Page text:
Sunday, March 19, 2017

Review: Aftermath

Aftermath Aftermath by Chuck Wendig
My rating: 5 of 5 stars

This was great! It both introduces you to new aspects of the Star Wars universe but at the same time staying in the world fans of the movie will recognize. It mostly focuses on new characters, though a few of the main movie characters have cameos. I liked the structure with the interludes that focused on what was going on elsewhere in the galaxy: it gave you a feel for the whole universe here, more than just the main plot and characters. they also felt like they were setting up for future characters and events later on. It was also interesting to get the Imperials point of view as well--something you don't get in the movies. There is very little in terms of the Force and so it feels more like a straight up sci-fi novel. The characters introduced are interesting: refreshing but also fitting the forms typical of Star Wars. I can't wait to read book 2.

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Friday, March 10, 2017

Review: Thomas Jefferson: The Art of Power

Thomas Jefferson: The Art of Power Thomas Jefferson: The Art of Power by Jon Meacham
My rating: 4 of 5 stars

Meacham's biography and history is not bad, but it could meander a bit. He weaves in many little stories and anecdotes about aspects of Jefferson's personal, daily life that I found less interesting. I get why Meacham does this: he wants to show Jefferson as a complete human being, but I found it distracting. The book is at its best when it focuses on the more historical aspects of Jefferson's life.

While Meacham's expressed goal was not to lionize Jefferson -- and this book is not a hagiography -- there are times that I think he glosses over the more problematic, partisan, or inconsistent Jefferson to focus on the grander Jefferson. He covers the former elements, but they are down played maybe a bit too much. This might just be a factor of having recently also listened to Chernow's bio of Hamilton where Jefferson doesn't come off grand at all. Speaking of Hamilton, it was surprising how little a role Hamilton has in Meacham's biography. Adams is Jefferson's antagonist here, not Hamilton.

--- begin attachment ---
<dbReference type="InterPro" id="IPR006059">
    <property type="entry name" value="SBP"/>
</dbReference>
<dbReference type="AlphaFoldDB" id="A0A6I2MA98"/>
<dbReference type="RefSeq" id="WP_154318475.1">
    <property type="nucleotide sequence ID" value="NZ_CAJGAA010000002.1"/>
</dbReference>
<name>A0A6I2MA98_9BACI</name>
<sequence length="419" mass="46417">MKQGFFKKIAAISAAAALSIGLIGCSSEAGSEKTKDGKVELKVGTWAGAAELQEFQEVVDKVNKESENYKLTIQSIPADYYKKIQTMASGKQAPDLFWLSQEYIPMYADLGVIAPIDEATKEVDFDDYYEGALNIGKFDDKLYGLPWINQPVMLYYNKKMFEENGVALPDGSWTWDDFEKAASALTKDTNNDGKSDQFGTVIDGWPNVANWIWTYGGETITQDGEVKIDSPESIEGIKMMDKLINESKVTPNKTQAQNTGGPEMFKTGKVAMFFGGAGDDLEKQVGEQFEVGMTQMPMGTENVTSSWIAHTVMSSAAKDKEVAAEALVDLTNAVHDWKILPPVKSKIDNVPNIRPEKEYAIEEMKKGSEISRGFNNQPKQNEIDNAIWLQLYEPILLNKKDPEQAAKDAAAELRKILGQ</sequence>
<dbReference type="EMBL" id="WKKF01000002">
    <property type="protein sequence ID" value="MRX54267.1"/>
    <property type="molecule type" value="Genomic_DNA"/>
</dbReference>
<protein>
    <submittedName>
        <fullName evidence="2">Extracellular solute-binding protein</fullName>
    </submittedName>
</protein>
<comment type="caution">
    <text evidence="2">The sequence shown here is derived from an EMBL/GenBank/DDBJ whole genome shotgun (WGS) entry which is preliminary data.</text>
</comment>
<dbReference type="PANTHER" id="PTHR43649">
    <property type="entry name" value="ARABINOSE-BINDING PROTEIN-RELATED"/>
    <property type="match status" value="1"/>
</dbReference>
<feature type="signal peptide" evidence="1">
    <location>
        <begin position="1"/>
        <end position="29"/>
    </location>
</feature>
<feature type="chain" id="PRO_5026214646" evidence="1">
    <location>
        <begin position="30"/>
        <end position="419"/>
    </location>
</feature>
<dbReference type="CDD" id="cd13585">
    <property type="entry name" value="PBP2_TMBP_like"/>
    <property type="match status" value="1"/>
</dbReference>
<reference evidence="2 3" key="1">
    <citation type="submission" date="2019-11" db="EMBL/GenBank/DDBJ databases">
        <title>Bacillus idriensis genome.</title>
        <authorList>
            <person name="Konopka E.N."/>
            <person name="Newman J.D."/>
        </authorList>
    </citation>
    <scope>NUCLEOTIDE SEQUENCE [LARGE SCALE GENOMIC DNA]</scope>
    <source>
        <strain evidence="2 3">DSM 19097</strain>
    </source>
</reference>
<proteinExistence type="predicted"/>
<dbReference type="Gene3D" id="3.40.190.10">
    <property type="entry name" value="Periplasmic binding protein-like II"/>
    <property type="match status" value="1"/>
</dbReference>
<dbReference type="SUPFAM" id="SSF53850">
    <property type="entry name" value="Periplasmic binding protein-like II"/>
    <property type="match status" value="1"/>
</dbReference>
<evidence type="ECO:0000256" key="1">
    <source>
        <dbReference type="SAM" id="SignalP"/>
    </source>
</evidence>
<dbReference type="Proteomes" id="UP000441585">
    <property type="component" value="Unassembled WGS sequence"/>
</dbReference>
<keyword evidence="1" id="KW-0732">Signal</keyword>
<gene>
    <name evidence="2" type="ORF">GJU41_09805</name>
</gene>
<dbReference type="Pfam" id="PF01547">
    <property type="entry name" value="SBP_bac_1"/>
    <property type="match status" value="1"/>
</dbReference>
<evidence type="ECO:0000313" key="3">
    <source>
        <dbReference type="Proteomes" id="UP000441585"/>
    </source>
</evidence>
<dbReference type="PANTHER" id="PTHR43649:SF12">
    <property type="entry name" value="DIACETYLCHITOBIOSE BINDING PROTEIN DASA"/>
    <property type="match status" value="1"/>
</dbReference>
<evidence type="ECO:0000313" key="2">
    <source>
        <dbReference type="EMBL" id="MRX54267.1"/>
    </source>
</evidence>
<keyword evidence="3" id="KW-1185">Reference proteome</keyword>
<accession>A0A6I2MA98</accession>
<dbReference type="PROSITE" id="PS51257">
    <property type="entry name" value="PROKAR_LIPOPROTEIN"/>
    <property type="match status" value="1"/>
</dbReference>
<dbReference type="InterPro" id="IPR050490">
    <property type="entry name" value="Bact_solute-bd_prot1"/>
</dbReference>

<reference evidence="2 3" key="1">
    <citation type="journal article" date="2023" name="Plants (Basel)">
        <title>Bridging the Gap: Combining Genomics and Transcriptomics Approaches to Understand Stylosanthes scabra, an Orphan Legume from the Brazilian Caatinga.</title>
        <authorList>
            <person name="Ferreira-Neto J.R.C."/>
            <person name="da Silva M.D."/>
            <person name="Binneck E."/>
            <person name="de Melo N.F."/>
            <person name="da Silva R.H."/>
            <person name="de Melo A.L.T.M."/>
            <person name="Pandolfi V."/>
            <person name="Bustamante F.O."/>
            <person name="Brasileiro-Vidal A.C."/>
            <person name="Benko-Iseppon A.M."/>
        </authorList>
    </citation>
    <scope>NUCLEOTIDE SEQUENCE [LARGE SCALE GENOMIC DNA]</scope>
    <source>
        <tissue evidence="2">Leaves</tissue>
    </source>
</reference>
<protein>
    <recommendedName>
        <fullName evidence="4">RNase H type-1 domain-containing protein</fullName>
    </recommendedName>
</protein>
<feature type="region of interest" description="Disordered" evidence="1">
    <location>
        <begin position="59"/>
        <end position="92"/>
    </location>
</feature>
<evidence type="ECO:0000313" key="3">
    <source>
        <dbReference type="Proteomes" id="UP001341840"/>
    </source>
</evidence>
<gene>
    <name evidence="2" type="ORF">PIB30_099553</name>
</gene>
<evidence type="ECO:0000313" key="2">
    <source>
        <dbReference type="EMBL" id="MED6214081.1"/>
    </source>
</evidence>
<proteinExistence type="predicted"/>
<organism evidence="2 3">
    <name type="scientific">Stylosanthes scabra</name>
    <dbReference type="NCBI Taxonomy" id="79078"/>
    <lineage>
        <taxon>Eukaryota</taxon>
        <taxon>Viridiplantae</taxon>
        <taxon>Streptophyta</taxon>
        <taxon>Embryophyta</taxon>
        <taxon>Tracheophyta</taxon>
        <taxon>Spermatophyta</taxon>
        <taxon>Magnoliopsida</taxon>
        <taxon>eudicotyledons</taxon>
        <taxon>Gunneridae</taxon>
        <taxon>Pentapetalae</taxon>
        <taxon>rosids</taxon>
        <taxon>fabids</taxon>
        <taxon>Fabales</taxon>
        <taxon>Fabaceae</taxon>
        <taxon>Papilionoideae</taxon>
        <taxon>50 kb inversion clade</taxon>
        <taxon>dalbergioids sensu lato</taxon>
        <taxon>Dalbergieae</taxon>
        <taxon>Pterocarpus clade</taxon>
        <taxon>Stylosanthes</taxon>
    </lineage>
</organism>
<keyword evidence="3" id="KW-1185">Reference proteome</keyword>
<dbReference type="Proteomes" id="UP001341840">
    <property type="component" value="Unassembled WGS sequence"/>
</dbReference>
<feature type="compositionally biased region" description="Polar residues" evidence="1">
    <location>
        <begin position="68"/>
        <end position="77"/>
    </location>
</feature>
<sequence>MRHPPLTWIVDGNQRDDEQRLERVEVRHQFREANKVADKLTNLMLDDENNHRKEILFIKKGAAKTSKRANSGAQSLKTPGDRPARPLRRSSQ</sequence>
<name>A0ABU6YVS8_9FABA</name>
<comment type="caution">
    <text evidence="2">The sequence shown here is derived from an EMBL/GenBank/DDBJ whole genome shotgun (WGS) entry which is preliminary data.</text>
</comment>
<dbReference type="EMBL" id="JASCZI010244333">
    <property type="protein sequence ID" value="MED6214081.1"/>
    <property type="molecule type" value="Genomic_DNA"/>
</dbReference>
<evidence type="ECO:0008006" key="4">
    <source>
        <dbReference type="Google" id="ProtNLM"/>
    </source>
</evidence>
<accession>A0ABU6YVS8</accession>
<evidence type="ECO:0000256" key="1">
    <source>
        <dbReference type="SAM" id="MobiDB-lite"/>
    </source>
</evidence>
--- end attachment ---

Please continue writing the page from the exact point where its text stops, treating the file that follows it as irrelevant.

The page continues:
Edward Hermann was a fantastic reader: I could listen to him read the phone book.

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Monday, March 06, 2017

Review: Echo Burning

Echo Burning Echo Burning by Lee Child
My rating: 5 of 5 stars

A skillfully crafted thriller that is full of twists. It's implausible and ridiculous in the way that such thrillers are -- but that's the point and part of the charm. Reacher's reluctant heroism driven by his sense of justice and compassion for Ellie saves the day in this racist, backwater Texas town. The portraits of the different characters from Carmen to Ellie to Alice to Hack to Rusty provide the foundation for the plot and the action.

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